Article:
MSC Cruises has partnered with Cirque du Soleil to create shows on four of its new ships, which will be exclusive to MSC and debut on its Meraviglia-class vessels starting in 2017.

The shows will be staged in a custom-built theater that will be co-designed by the acrobatic theater troupe.

Cirque has never before mounted full-production shows on cruise ships, said Gianni Onorato, MSC’s CEO. 

“What I’ve been told by Cirque du Soleil itself is that this is the first time that they have had this type of agreement with any cruise line or cruise organization,” Onorato said.

Under a previous partnership, Celebrity Cruises in 2004 transformed bars on two of its ships to serve as venues for Cirque artists who interacted with guests accompanied by special effects, visual projections, music and ambient sounds.  But the program was put on hiatus in its second year and eventually disappeared.

While the MSC shows have yet to be designed, they will be in the typical Cirque style adapted for the conditions of a cruise ship, Onorato said.

MSC plans to invest $20 million to develop the theater space for its Meraviglia class, which encompasses four ship deliveries from 2017-22. Preliminary designs are for a two-story, 450-seat space that will seat about 200 for a pre-show dinner. Another 250 seats are for spectators who can order drinks.

Onorato said the dinners will be as stylish as the shows, and food will be served “with spectacular interventions of artists.” 

Renderings of the theater show an aft lounge close to the water with dramatic high window views.

Prices will include a dinner package and a cover charge for those not dining.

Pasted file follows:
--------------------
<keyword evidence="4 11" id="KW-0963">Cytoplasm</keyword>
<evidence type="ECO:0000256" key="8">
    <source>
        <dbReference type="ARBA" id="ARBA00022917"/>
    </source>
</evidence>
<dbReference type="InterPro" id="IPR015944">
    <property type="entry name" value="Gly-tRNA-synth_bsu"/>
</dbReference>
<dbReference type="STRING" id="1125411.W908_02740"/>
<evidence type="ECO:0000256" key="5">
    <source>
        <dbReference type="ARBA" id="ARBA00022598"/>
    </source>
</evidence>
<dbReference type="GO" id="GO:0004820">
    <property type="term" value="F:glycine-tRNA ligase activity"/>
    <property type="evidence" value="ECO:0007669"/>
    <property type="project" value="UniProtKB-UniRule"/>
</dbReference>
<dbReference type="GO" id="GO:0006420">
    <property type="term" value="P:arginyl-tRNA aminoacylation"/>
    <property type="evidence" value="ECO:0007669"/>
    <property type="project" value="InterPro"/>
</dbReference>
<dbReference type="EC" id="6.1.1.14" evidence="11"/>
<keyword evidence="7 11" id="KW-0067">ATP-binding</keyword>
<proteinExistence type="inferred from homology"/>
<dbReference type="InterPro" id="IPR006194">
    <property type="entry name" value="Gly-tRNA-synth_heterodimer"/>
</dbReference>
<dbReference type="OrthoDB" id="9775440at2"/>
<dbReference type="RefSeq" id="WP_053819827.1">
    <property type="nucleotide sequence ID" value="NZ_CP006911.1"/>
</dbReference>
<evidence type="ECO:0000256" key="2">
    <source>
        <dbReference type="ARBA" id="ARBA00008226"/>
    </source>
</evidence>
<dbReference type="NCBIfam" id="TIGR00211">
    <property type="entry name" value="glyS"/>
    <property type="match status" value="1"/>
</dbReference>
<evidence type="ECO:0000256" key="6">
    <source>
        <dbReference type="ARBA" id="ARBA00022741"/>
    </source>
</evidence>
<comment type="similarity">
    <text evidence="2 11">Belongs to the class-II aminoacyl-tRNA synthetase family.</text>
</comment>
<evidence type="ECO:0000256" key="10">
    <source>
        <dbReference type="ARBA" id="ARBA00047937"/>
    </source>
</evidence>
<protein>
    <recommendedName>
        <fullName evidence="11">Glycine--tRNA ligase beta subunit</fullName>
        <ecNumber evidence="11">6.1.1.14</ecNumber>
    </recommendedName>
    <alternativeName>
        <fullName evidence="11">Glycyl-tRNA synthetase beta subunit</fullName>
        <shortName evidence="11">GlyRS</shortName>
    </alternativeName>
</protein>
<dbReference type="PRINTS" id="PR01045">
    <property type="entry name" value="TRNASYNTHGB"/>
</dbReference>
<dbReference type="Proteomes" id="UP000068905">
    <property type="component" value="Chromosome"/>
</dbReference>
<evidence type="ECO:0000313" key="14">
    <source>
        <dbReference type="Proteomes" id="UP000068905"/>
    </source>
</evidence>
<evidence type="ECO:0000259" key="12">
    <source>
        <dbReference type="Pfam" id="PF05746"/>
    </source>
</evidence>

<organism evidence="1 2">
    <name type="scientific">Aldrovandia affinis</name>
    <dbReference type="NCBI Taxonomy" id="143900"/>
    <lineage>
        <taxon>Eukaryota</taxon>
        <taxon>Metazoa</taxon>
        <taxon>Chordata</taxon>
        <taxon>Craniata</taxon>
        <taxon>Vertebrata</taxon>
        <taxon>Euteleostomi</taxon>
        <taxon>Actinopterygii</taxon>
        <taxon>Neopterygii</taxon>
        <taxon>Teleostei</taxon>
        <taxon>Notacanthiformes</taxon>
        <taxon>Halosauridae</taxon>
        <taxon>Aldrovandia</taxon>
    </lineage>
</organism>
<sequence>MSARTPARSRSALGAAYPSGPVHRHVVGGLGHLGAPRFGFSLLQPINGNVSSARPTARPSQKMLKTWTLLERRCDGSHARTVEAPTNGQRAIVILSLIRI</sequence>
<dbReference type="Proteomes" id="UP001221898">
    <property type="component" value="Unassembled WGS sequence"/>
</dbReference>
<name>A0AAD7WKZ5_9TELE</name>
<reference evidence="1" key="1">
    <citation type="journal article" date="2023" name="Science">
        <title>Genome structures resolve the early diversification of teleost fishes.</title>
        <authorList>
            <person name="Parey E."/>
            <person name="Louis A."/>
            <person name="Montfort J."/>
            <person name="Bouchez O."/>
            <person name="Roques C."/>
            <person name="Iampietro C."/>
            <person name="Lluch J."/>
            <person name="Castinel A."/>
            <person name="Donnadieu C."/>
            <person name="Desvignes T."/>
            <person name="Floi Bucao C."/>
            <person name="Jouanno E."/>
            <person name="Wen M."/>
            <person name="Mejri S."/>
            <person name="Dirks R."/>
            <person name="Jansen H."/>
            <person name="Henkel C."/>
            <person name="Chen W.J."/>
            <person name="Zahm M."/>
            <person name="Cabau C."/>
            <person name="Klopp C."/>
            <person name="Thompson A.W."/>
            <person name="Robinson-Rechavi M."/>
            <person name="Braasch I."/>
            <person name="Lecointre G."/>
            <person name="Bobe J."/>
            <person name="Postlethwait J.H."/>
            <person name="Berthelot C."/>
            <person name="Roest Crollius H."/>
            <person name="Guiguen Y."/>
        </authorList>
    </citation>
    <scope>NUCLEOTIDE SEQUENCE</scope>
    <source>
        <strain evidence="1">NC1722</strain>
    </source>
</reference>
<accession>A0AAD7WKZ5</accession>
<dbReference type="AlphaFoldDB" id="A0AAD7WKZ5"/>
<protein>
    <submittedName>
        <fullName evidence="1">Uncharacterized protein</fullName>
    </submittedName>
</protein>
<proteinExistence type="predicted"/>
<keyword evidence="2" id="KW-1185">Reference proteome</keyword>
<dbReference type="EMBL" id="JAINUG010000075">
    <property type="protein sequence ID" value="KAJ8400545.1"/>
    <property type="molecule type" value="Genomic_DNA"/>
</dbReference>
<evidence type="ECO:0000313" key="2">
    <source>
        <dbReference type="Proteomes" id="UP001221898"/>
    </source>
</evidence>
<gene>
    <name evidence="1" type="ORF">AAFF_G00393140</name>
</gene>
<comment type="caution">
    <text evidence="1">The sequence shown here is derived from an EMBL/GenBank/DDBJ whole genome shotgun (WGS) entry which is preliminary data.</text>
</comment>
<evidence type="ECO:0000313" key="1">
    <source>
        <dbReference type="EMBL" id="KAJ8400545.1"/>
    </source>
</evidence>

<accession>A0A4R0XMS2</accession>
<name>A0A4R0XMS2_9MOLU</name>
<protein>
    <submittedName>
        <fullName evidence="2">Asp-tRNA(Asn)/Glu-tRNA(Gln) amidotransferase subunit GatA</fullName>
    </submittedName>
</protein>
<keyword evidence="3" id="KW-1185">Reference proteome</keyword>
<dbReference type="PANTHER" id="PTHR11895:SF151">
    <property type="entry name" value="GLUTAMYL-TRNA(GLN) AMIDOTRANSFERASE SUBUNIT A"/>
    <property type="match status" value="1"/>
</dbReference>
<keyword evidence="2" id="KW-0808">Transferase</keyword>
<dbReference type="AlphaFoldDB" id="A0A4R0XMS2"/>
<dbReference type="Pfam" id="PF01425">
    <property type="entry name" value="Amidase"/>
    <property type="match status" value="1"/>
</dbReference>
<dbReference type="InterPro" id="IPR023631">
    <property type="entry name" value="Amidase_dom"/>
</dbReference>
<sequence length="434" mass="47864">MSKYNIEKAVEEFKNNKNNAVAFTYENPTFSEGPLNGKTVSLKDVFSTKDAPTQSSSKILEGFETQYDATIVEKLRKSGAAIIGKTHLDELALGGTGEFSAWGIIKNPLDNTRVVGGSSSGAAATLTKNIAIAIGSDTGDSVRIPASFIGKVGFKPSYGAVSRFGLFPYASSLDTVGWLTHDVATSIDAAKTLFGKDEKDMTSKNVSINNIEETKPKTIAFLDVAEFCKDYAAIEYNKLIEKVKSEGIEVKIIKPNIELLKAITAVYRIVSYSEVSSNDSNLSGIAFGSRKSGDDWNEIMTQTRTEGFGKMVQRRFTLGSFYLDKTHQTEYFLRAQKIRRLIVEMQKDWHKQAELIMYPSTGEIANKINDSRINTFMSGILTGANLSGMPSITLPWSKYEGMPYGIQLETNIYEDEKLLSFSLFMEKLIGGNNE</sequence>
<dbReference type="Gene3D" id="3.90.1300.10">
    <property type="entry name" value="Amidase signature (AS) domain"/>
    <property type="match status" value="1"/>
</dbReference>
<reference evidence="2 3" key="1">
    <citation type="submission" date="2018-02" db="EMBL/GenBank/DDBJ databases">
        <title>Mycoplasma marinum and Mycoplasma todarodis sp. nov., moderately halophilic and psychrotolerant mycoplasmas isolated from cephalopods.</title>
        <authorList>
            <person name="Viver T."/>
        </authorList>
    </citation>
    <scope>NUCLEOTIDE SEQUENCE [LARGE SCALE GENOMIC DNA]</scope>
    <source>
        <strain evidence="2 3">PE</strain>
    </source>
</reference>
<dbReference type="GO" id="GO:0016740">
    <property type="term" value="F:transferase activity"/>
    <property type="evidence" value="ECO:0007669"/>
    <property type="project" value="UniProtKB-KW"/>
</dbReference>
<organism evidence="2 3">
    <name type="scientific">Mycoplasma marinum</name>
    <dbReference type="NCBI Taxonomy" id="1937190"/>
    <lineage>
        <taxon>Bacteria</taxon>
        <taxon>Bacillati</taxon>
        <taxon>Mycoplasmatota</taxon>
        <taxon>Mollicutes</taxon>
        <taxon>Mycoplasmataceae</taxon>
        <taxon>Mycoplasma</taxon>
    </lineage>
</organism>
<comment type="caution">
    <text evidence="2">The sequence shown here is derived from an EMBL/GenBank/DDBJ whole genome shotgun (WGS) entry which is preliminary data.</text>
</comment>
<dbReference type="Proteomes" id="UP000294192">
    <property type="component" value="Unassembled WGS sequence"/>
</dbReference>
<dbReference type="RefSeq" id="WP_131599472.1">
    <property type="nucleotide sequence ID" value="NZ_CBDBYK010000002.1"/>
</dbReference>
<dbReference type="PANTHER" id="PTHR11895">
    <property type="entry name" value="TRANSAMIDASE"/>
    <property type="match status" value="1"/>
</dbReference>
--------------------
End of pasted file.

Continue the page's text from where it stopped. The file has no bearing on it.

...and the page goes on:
The 4,500-passenger MSC Meraviglia, the initial ship in the class, will debut in June 2017 in the Mediterranean, followed by three similar vessels. Cirque will create a pair of new shows for each ship. Performances are planned for six nights a week, with two shows a night.

Onorato unveiled the Cirque partnership in Barcelona aboard the MSC Fantasia at an annual gathering of 1,800 top trade performers from 150 countries.

Formed in Quebec in 1984, Cirque originated a dreamy, acrobatic style of entertainment that is now widely copied.

Cirque has three resident companies in Las Vegas, Orlando and in Mexico’s Rivera Maya. It also has touring companies that visit many cities.

La Nouba, Cirque’s current show in Orlando, joins “the mundane and the marvelous” as fluorescent-garbed circus performers interact with drab, monochromatic “Urbains.”

Cirque has eight shows in Las Vegas, including “O” at the Bellagio, Kà at the MGM Grand and Zumanity at the New York-New York Hotel.

Vicky Garcia, chief operating officer of the Cruise Planners agency franchise, said the Cirque name is associated with quality by many consumers. “Cirque du Soleil has an affluent feeling,” she said. “It demands higher pricing.”

Onorato declined to comment specifically on the cost of the deal with Cirque but said, “This is a multimillion-dollar investment which we feel will highly reward the MSC brand all over the world.”

MSC has 12 ships with seven more on order. The MSC Divina recently returned to Miami for regular Caribbean cruises.